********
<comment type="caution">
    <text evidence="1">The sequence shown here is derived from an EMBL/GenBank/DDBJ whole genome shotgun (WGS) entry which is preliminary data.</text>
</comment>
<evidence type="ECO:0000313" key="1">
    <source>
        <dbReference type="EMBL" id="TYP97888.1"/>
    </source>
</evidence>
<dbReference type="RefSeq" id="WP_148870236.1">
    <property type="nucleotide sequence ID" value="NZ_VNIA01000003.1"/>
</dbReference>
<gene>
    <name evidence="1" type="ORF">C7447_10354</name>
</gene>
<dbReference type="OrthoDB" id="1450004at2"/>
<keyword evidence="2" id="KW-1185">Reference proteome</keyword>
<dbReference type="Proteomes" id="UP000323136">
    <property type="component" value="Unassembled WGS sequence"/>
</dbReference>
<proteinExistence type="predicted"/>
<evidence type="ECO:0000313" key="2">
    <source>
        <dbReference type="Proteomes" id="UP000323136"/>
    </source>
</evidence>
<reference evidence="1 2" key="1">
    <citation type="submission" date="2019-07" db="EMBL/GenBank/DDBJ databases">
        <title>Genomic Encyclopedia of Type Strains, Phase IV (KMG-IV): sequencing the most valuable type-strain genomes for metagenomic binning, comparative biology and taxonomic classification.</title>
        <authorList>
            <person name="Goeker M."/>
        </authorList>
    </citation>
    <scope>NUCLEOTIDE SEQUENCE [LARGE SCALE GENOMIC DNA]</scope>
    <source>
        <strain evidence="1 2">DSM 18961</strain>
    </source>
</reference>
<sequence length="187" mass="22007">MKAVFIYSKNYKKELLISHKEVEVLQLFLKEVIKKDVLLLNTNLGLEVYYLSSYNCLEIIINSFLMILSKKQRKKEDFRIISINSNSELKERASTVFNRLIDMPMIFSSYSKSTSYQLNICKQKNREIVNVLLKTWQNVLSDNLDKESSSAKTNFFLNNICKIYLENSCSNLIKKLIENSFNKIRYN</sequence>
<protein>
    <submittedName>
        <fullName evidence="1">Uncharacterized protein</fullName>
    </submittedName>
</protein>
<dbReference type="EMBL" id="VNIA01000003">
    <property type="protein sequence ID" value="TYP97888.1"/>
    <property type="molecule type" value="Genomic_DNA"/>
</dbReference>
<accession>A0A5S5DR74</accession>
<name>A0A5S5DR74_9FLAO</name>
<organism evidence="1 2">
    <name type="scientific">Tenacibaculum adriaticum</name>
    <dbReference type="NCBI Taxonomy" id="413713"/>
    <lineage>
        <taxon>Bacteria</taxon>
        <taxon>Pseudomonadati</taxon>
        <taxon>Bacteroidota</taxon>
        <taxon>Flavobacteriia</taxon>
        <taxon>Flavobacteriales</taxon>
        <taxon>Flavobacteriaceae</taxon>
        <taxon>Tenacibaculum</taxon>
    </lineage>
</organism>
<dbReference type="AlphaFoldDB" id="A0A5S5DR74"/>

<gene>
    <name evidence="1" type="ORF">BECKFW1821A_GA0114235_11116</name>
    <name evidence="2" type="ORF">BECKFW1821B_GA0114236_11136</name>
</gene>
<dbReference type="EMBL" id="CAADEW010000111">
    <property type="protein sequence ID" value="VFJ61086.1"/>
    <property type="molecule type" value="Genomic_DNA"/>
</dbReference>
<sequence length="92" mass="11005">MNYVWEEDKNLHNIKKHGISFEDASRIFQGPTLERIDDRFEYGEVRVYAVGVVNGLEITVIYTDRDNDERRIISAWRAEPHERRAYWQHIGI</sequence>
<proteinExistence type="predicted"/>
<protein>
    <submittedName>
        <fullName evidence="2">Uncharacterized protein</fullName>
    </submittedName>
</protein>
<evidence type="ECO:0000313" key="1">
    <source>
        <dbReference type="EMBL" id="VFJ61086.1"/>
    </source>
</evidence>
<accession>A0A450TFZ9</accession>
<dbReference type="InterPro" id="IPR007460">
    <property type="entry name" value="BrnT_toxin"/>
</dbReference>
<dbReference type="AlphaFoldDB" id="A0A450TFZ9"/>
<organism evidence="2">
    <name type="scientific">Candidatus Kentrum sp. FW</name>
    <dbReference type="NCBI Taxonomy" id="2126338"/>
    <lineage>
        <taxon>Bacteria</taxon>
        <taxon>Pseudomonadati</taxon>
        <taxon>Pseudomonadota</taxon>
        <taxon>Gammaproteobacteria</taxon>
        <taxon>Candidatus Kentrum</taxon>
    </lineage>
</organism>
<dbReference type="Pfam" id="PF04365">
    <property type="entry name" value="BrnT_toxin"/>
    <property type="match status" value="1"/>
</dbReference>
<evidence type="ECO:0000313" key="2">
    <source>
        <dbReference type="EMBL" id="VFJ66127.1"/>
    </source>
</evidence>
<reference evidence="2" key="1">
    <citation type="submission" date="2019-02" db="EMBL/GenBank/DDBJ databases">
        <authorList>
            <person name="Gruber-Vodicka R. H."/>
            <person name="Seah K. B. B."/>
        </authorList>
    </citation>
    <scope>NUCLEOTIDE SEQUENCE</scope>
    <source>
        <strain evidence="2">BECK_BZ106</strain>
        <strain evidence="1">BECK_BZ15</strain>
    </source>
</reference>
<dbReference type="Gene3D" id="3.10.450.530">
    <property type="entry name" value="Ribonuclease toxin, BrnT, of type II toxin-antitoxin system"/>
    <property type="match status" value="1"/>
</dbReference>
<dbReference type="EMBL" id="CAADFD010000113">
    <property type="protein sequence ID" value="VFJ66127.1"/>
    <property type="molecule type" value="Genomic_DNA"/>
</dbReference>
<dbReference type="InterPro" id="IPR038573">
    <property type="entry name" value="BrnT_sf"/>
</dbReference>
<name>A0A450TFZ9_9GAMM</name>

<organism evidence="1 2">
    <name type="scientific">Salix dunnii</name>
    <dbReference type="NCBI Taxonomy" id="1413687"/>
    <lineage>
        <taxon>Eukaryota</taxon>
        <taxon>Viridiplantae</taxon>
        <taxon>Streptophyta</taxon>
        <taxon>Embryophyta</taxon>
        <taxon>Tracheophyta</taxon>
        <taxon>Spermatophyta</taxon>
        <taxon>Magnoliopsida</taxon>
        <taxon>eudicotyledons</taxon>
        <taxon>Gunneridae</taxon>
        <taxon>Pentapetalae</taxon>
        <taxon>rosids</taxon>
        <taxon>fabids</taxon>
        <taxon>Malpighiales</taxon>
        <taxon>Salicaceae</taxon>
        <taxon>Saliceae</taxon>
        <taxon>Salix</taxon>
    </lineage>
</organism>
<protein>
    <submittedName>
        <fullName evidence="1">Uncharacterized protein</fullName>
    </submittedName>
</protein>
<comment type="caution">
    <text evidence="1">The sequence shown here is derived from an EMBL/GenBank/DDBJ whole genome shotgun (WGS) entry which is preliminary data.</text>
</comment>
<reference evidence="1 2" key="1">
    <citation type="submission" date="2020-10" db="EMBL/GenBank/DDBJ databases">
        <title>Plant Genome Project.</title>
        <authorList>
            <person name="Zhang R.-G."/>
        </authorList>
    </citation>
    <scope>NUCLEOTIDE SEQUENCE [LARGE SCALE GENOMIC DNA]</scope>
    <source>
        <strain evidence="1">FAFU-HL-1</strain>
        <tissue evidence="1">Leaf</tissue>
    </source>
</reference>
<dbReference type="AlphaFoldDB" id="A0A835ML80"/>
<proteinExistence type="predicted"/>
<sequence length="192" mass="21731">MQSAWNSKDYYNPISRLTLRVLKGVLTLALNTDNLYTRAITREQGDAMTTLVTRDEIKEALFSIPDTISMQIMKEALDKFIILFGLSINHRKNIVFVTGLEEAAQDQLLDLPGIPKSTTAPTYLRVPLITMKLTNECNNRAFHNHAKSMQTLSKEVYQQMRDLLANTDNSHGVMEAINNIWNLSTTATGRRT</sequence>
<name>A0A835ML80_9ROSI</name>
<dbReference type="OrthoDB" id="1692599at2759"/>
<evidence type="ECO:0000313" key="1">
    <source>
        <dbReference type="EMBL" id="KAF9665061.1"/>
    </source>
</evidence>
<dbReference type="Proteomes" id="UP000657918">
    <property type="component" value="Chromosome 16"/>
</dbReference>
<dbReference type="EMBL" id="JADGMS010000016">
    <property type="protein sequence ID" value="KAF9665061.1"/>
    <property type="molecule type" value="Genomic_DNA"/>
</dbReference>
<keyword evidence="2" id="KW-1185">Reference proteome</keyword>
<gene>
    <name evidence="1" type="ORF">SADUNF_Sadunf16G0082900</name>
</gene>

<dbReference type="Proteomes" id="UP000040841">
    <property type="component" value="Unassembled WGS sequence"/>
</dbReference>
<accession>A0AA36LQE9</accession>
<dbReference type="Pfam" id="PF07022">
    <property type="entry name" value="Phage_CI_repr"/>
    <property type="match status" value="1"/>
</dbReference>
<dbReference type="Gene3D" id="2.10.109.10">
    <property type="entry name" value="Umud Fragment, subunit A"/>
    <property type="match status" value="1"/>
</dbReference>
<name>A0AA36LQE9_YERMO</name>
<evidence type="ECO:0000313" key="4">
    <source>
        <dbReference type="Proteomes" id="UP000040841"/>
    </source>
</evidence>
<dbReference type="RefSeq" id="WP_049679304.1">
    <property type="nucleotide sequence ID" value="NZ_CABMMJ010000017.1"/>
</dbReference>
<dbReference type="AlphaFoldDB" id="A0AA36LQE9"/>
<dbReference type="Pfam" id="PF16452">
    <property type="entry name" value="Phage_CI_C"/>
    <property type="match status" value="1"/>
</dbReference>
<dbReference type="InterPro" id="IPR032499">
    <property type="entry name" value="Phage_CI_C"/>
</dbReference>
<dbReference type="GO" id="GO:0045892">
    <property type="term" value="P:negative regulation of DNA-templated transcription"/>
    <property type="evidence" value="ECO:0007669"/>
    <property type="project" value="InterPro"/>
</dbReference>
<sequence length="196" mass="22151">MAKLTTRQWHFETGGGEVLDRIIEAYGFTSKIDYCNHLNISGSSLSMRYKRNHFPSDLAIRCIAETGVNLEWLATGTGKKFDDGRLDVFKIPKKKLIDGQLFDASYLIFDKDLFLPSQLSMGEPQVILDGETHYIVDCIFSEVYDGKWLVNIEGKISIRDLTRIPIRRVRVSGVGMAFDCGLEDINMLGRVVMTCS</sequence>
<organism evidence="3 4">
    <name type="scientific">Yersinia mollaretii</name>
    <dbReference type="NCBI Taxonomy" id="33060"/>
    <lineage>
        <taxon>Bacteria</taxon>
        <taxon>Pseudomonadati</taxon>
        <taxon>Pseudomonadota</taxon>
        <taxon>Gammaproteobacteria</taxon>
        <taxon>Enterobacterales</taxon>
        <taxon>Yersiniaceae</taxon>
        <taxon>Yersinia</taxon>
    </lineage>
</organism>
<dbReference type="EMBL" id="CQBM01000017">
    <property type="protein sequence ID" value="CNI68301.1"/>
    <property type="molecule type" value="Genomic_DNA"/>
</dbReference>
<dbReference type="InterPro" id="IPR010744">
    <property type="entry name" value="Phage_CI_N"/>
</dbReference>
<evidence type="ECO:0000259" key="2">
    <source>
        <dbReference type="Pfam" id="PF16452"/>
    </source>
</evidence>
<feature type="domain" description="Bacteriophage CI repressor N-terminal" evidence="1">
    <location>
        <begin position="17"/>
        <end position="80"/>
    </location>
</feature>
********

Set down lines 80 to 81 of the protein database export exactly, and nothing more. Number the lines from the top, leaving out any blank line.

    <source>
        <dbReference type="EMBL" id="VFJ61086.1"/>